Myself, I'm for the idea in a mild sort of way. I was not a binge drinker in college by any standards, but I didn't take the drinking age all that seriously either. There was always someone on the hall over 21 willing to keep me stocked in port and brandy. (I didn't really get into beer until later -- mainly because I hated cheap American beer, and didn't run into anything else.) Lowering the drinking age and upping the penalties for DUI would make sense to me.
One of the lines that always seems to be mentioned is, "Why is it that at 18 you can be called on to die for your country, but you can't have a beer?"
As it turns out, however, the military has taken this under consideration. All branches of the military now allow servicemen to drink overseas so long as they are above the local drinking age. (They used to try to enforce the US drinking age.) And last year the Marines took one step further:
But the commandant’s changes go further than any other service’s policy, decriminalizing welcome-home beer for underage Marines returning from deployment and giving commanders the authority to hold an 18-and-up kegger on base upon a unit’s return from a war zone.Good for them. I'm use the Marines can use a good drink once in a while. Not allowing a 19 or 20-year-old just back from a war zone a welcome-home beer would be downright disgraceful.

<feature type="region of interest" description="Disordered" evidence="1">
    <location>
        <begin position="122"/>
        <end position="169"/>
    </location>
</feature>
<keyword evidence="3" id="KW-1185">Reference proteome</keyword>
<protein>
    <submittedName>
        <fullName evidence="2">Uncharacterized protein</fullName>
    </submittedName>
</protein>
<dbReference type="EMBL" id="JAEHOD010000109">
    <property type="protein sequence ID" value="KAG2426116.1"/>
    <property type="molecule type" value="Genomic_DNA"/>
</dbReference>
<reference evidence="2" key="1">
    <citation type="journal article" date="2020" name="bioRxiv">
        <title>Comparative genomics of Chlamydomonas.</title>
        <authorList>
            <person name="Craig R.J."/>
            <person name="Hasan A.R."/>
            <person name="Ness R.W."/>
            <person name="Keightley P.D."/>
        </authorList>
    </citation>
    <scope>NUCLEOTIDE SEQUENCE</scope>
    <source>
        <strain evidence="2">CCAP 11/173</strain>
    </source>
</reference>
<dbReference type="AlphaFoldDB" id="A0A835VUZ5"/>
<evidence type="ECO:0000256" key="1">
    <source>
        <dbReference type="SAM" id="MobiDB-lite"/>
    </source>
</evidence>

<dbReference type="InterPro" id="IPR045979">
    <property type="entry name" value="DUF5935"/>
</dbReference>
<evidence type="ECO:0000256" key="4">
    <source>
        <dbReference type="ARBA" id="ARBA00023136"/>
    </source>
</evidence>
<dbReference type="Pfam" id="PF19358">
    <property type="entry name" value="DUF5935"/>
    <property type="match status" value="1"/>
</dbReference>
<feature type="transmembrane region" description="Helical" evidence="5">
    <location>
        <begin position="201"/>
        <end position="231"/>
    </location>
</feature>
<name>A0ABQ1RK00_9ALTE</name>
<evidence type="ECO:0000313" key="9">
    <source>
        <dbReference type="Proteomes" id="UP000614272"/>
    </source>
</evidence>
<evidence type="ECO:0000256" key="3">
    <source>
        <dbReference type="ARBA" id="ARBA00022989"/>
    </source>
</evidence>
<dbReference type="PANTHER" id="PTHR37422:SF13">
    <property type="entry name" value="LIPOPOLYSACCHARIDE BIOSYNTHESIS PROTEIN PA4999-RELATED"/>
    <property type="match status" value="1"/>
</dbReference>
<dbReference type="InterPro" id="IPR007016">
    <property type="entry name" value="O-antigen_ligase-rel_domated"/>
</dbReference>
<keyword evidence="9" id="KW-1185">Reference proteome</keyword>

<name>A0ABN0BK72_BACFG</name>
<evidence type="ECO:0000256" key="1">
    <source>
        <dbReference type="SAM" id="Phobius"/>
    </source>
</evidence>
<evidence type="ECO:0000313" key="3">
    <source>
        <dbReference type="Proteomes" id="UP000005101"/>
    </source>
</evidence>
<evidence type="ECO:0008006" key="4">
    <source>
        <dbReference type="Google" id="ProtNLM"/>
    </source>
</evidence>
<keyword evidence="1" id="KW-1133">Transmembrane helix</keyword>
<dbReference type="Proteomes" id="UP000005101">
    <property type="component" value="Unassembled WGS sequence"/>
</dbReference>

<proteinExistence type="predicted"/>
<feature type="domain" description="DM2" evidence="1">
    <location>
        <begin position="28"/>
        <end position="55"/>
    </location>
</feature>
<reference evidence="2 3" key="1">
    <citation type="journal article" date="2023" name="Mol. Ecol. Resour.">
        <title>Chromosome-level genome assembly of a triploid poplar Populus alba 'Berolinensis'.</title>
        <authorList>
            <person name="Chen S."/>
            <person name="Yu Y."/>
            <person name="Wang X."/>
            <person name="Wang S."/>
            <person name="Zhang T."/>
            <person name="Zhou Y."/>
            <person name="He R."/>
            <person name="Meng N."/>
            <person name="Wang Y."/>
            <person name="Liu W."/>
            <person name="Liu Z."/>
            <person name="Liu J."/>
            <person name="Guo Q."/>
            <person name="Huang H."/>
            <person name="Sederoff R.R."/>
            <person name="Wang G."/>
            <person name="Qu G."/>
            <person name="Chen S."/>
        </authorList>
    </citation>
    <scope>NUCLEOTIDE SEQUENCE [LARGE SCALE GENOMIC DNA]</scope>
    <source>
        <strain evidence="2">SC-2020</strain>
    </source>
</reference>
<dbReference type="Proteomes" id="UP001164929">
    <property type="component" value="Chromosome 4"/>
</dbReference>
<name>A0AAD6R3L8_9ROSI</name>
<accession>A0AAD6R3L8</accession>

And there’s no need to hide a flask in your sock before the birthday ball, because the commandant has you covered there, too. As long as your unit holds its celebration on base, commanders can drop the drinking age to 18 in the U.S. under “special circumstances,” and even authorize the possession and consumption of alcohol by underage Marines in the barracks.
The new policy defines these circumstances as “those infrequent, non-routine military occasions when an entire unit, as a group, marks at a military installation a uniquely military occasion, such as the conclusion of arduous military duty or the anniversary of the establishment of a military service or organization.”
On a random historical note: Until mid-century, the British army and navy both included as part of the contractual pay owed to a soldier one drink of beer or hard liquor (usually rum) each day.